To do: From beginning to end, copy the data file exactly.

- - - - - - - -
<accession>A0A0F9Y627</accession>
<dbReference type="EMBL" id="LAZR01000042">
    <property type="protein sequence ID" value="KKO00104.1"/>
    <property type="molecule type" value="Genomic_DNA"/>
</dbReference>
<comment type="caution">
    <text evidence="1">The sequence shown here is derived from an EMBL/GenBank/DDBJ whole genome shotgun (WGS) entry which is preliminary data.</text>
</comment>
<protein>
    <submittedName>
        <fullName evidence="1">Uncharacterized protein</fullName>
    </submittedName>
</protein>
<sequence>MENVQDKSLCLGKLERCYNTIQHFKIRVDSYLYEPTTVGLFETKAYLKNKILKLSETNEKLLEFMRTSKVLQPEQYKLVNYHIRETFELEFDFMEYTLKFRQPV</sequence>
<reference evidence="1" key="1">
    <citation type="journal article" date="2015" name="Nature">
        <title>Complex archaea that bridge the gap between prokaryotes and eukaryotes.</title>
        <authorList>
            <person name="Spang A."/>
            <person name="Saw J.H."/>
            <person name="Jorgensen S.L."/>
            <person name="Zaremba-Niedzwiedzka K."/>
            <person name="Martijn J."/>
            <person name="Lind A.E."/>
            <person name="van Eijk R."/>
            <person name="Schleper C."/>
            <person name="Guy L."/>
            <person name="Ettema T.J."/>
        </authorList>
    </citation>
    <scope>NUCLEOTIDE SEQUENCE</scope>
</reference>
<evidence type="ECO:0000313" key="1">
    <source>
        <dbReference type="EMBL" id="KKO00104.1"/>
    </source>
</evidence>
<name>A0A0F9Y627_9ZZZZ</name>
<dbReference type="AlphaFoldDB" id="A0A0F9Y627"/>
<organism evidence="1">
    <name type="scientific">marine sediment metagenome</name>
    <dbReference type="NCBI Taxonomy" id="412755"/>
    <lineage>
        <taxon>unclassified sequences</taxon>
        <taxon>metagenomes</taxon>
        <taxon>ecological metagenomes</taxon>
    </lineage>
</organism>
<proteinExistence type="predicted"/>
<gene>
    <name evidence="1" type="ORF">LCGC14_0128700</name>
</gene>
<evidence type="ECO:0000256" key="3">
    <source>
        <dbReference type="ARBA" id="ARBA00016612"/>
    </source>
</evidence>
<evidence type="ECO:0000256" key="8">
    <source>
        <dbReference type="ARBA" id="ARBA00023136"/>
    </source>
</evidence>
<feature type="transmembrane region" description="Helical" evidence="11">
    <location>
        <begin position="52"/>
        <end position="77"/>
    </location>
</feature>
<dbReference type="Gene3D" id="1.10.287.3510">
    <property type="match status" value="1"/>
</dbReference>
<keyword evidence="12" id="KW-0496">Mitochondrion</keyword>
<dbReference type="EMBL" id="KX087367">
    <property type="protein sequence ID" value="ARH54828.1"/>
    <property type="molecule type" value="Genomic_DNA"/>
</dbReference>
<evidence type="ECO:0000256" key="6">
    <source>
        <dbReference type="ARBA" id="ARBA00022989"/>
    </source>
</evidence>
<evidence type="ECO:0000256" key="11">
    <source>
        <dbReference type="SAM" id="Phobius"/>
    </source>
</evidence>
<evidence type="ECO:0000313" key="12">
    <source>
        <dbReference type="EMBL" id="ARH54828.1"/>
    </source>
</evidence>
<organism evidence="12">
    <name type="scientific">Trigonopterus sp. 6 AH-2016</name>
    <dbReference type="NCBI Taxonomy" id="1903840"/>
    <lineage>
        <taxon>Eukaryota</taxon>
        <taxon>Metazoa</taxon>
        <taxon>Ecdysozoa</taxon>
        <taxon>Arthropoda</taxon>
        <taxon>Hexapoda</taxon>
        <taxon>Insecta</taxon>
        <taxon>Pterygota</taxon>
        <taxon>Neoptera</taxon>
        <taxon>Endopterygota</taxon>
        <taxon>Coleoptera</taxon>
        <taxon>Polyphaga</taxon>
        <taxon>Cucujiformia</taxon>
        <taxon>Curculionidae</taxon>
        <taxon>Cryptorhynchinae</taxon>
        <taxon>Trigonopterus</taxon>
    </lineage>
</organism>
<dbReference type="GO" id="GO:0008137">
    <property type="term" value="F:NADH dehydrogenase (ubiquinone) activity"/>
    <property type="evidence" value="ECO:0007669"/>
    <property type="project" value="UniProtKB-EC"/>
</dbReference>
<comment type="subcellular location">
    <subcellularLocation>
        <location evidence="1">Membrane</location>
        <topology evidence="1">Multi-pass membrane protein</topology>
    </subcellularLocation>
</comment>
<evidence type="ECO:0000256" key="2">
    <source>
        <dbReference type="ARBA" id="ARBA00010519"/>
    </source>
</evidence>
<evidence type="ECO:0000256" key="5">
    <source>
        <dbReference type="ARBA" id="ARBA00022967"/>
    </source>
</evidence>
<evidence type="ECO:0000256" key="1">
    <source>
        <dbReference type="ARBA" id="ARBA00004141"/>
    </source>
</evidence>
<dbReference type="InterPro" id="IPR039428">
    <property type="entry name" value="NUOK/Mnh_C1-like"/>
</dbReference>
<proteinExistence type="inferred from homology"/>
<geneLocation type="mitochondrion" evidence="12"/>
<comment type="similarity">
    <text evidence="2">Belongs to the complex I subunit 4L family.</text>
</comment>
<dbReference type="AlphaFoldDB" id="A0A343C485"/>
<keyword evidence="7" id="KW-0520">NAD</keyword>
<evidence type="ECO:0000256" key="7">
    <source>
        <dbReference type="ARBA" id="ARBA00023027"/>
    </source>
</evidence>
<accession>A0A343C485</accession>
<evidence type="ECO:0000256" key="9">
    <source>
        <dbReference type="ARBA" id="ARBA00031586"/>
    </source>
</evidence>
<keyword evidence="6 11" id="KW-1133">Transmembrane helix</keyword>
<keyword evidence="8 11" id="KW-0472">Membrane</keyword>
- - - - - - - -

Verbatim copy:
<accession>A0A0F9Y627</accession>
<dbReference type="EMBL" id="LAZR01000042">
    <property type="protein sequence ID" value="KKO00104.1"/>
    <property type="molecule type" value="Genomic_DNA"/>
</dbReference>
<comment type="caution">
    <text evidence="1">The sequence shown here is derived from an EMBL/GenBank/DDBJ whole genome shotgun (WGS) entry which is preliminary data.</text>
</comment>
<protein>
    <submittedName>
        <fullName evidence="1">Uncharacterized protein</fullName>
    </submittedName>
</protein>
<sequence>MENVQDKSLCLGKLERCYNTIQHFKIRVDSYLYEPTTVGLFETKAYLKNKILKLSETNEKLLEFMRTSKVLQPEQYKLVNYHIRETFELEFDFMEYTLKFRQPV</sequence>
<reference evidence="1" key="1">
    <citation type="journal article" date="2015" name="Nature">
        <title>Complex archaea that bridge the gap between prokaryotes and eukaryotes.</title>
        <authorList>
            <person name="Spang A."/>
            <person name="Saw J.H."/>
            <person name="Jorgensen S.L."/>
            <person name="Zaremba-Niedzwiedzka K."/>
            <person name="Martijn J."/>
            <person name="Lind A.E."/>
            <person name="van Eijk R."/>
            <person name="Schleper C."/>
            <person name="Guy L."/>
            <person name="Ettema T.J."/>
        </authorList>
    </citation>
    <scope>NUCLEOTIDE SEQUENCE</scope>
</reference>
<evidence type="ECO:0000313" key="1">
    <source>
        <dbReference type="EMBL" id="KKO00104.1"/>
    </source>
</evidence>
<name>A0A0F9Y627_9ZZZZ</name>
<dbReference type="AlphaFoldDB" id="A0A0F9Y627"/>
<organism evidence="1">
    <name type="scientific">marine sediment metagenome</name>
    <dbReference type="NCBI Taxonomy" id="412755"/>
    <lineage>
        <taxon>unclassified sequences</taxon>
        <taxon>metagenomes</taxon>
        <taxon>ecological metagenomes</taxon>
    </lineage>
</organism>
<proteinExistence type="predicted"/>
<gene>
    <name evidence="1" type="ORF">LCGC14_0128700</name>
</gene>
<evidence type="ECO:0000256" key="3">
    <source>
        <dbReference type="ARBA" id="ARBA00016612"/>
    </source>
</evidence>
<evidence type="ECO:0000256" key="8">
    <source>
        <dbReference type="ARBA" id="ARBA00023136"/>
    </source>
</evidence>
<feature type="transmembrane region" description="Helical" evidence="11">
    <location>
        <begin position="52"/>
        <end position="77"/>
    </location>
</feature>
<dbReference type="Gene3D" id="1.10.287.3510">
    <property type="match status" value="1"/>
</dbReference>
<keyword evidence="12" id="KW-0496">Mitochondrion</keyword>
<dbReference type="EMBL" id="KX087367">
    <property type="protein sequence ID" value="ARH54828.1"/>
    <property type="molecule type" value="Genomic_DNA"/>
</dbReference>
<evidence type="ECO:0000256" key="6">
    <source>
        <dbReference type="ARBA" id="ARBA00022989"/>
    </source>
</evidence>
<evidence type="ECO:0000256" key="11">
    <source>
        <dbReference type="SAM" id="Phobius"/>
    </source>
</evidence>
<evidence type="ECO:0000313" key="12">
    <source>
        <dbReference type="EMBL" id="ARH54828.1"/>
    </source>
</evidence>
<organism evidence="12">
    <name type="scientific">Trigonopterus sp. 6 AH-2016</name>
    <dbReference type="NCBI Taxonomy" id="1903840"/>
    <lineage>
        <taxon>Eukaryota</taxon>
        <taxon>Metazoa</taxon>
        <taxon>Ecdysozoa</taxon>
        <taxon>Arthropoda</taxon>
        <taxon>Hexapoda</taxon>
        <taxon>Insecta</taxon>
        <taxon>Pterygota</taxon>
        <taxon>Neoptera</taxon>
        <taxon>Endopterygota</taxon>
        <taxon>Coleoptera</taxon>
        <taxon>Polyphaga</taxon>
        <taxon>Cucujiformia</taxon>
        <taxon>Curculionidae</taxon>
        <taxon>Cryptorhynchinae</taxon>
        <taxon>Trigonopterus</taxon>
    </lineage>
</organism>
<dbReference type="GO" id="GO:0008137">
    <property type="term" value="F:NADH dehydrogenase (ubiquinone) activity"/>
    <property type="evidence" value="ECO:0007669"/>
    <property type="project" value="UniProtKB-EC"/>
</dbReference>
<comment type="subcellular location">
    <subcellularLocation>
        <location evidence="1">Membrane</location>
        <topology evidence="1">Multi-pass membrane protein</topology>
    </subcellularLocation>
</comment>
<evidence type="ECO:0000256" key="2">
    <source>
        <dbReference type="ARBA" id="ARBA00010519"/>
    </source>
</evidence>
<evidence type="ECO:0000256" key="5">
    <source>
        <dbReference type="ARBA" id="ARBA00022967"/>
    </source>
</evidence>
<evidence type="ECO:0000256" key="1">
    <source>
        <dbReference type="ARBA" id="ARBA00004141"/>
    </source>
</evidence>
<dbReference type="InterPro" id="IPR039428">
    <property type="entry name" value="NUOK/Mnh_C1-like"/>
</dbReference>
<proteinExistence type="inferred from homology"/>
<geneLocation type="mitochondrion" evidence="12"/>
<comment type="similarity">
    <text evidence="2">Belongs to the complex I subunit 4L family.</text>
</comment>
<dbReference type="AlphaFoldDB" id="A0A343C485"/>
<keyword evidence="7" id="KW-0520">NAD</keyword>
<evidence type="ECO:0000256" key="7">
    <source>
        <dbReference type="ARBA" id="ARBA00023027"/>
    </source>
</evidence>
<accession>A0A343C485</accession>
<evidence type="ECO:0000256" key="9">
    <source>
        <dbReference type="ARBA" id="ARBA00031586"/>
    </source>
</evidence>
<keyword evidence="6 11" id="KW-1133">Transmembrane helix</keyword>
<keyword evidence="8 11" id="KW-0472">Membrane</keyword>